Louisiana Gov. Bobby Jindal isn’t expected to announce his candidacy for president until June 24, but he’s already firing shots at future competitors.
Paul advisor Doug Stafford shot back at Jindal, saying, "It’s ironic Gov. Jindal would level such a charge when he flip-flops on crucial issues like Common Core and national security, and he has cratered his own state’s economy and budget."
This is not the first time critics have accused of Jindal for doing a 180 on Common Core — the state-based educational standards aimed at improving student readiness for college and the workplace. (Read our past fact-checks of claims and flips relating to Common Core.)
In light of his upcoming candidacy, we wondered: How does Jindal’s position on Common Core register on our Flip-O-Meter? It’s important to note that we are not making a value judgment about flip-flopping; we're just noting whether a change of position has occurred.
Common Core was launched in June 2009 as a collaboration between 49 states and territories. Louisiana adopted the standards in 2010 with Jindal’s blessing.
In 2012, he handpicked John White, a strong supporter of Common Core, as state superintendent of education. At an event for business leaders in January of that year, Jindal lauded the Common Core standards as a step forward for education in his state that "will raise expectations for every child."
Jindal echoed the sentiment early into his second term. Jindal stood by Common Core at a groundbreaking ceremony in 2013, amid an ongoing fight over the standards in his state and even after the Republican National Committee renounced the program. Though he never mentioned the initiative by name, Jindal said that "too many" governors, teachers, students and parents "have fought too hard for too many years to put Louisiana on that map (toward more rigorous education standards). And we're not going backwards."
Then, he disowned the initiative.
Jindal himself acknowledges his change of heart, which he says is due to the federal government’s stepping in.
His spokesperson Mike Reed told us, "Gov. Jindal supported (Common Core) when he believed it to be a state-led effort. Later, when he discovered it was a centralized federal effort, he opposed it and began working to remove Common Core from Louisiana."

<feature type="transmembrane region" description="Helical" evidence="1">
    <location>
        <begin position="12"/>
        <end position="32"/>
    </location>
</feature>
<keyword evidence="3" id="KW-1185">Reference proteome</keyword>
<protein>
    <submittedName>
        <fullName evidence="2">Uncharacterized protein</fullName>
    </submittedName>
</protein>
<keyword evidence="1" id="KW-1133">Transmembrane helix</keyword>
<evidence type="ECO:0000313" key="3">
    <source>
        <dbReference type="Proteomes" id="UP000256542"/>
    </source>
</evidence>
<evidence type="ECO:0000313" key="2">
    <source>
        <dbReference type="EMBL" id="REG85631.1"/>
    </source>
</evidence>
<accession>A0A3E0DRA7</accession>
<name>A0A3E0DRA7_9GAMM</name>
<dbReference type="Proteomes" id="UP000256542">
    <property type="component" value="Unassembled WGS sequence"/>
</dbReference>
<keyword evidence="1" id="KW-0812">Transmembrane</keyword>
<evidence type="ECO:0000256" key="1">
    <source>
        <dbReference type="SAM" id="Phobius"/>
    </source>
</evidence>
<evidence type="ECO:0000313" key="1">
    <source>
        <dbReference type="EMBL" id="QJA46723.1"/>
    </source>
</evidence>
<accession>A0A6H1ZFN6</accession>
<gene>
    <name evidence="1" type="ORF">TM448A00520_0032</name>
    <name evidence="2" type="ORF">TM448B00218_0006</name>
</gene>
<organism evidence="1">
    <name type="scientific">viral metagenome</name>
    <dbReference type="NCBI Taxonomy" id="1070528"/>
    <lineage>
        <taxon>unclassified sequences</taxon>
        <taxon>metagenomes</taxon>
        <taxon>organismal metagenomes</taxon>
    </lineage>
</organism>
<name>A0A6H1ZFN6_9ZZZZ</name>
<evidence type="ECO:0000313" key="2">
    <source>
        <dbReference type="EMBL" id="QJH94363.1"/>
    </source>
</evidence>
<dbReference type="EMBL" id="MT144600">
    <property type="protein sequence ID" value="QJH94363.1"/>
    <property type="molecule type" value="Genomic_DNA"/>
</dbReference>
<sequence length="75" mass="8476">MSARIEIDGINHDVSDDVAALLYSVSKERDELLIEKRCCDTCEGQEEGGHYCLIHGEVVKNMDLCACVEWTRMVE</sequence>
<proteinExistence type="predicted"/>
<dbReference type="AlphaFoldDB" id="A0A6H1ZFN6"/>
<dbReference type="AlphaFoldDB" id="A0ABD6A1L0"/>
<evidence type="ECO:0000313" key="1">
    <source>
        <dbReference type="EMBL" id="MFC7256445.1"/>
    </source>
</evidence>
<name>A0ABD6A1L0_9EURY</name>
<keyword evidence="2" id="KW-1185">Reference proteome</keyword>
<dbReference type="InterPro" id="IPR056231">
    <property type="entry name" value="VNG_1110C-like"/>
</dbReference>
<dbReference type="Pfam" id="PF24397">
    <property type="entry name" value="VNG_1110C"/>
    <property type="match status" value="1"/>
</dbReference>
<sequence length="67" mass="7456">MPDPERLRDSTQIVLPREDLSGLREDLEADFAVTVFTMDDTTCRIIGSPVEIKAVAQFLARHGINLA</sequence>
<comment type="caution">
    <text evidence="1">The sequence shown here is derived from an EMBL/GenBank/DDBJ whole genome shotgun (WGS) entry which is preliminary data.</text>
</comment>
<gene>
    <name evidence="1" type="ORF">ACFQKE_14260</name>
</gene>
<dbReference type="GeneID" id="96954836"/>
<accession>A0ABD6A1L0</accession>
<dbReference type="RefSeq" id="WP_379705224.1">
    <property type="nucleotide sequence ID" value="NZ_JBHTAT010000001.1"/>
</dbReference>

We’ve fact-checked several statements that suggest Common Core is a federal program or mandate. It’s not. States can improve their chances of winning federal money if they adopt educational standards; the Obama administration included that as criteria for its "Race to the Top" program. But Common Core itself remains a state-based, voluntary program.
Nevertheless, by April 2014, Jindal was clearly in the opposition camp.
"I'm from the school that believes education is a matter best left for local control," Jindal wrote in an op-ed for USA Today. "The notion of Washington determining curricula is something most states are simply not interested in. It's a non-starter."
A month later, Jindal grew more emphatic in his distaste for Common Core, comparing it to centralized planning in Russia. He also tweeted:
We will not be bullied by fed govt. Common Core advocates claim it not a fed takeover, but Sec. Duncan's comments & actions prove otherwise.— Gov. Bobby Jindal (@BobbyJindal) June 17, 2014
Beyond rhetoric, Jindal has actively tried to rock the schoolhouse standards.
He sued the Obama administration over the national implementation of Common Core in 2014 (and he’s been sued for his repudiation). He asked Common Core to withdraw from the state. He broke with his own education head, an "exceptional" and "unusual" move, according to Ashley Jochim, who studies Common Core at the Center for Reinventing Public Education. He proposed an opt-out option for students in early 2015. He issued an executive order to repeal Common Core in Louisiana in 2014 and came up with a legislative plan as well.
In late May, Jindal signed off on a compromise between Louisiana legislators that allows state review and revision of the federal standards with public oversight. But, according to his spokesperson, that doesn’t mean Jindal’s done with his efforts to permanently give Common Core the boot in the Bayou.
"We support the compromise because it ensures we have local control going forward. The next step will be to elect leaders who are committed to getting rid of Common Core," Reed told us, noting that Jindal’s lawsuit against the Obama administration is moving forward.
Experts say there’s no question Jindal reversed his position on Common Core.
"Gov. Jindal has clearly flip-flopped on the issue. He went from singing the praises of Common Core to leading the charge for removing the standards in Louisiana. Because of Jindal, the state has made almost a complete U-turn on the standards," said James Shuls, a professor of education and policy at the University of Missouri in St. Louis.
Jindal was once an ardent supporter of Common Core (and one of the first adopters of the initiative) but has since become one of its staunchest critics, mounting lawsuits and legislation against the initiative. Despite his endorsement of a compromise in his state, Jindal remains an opponent to the core.
We rate Jindal’s position on Common Core a Full Flop.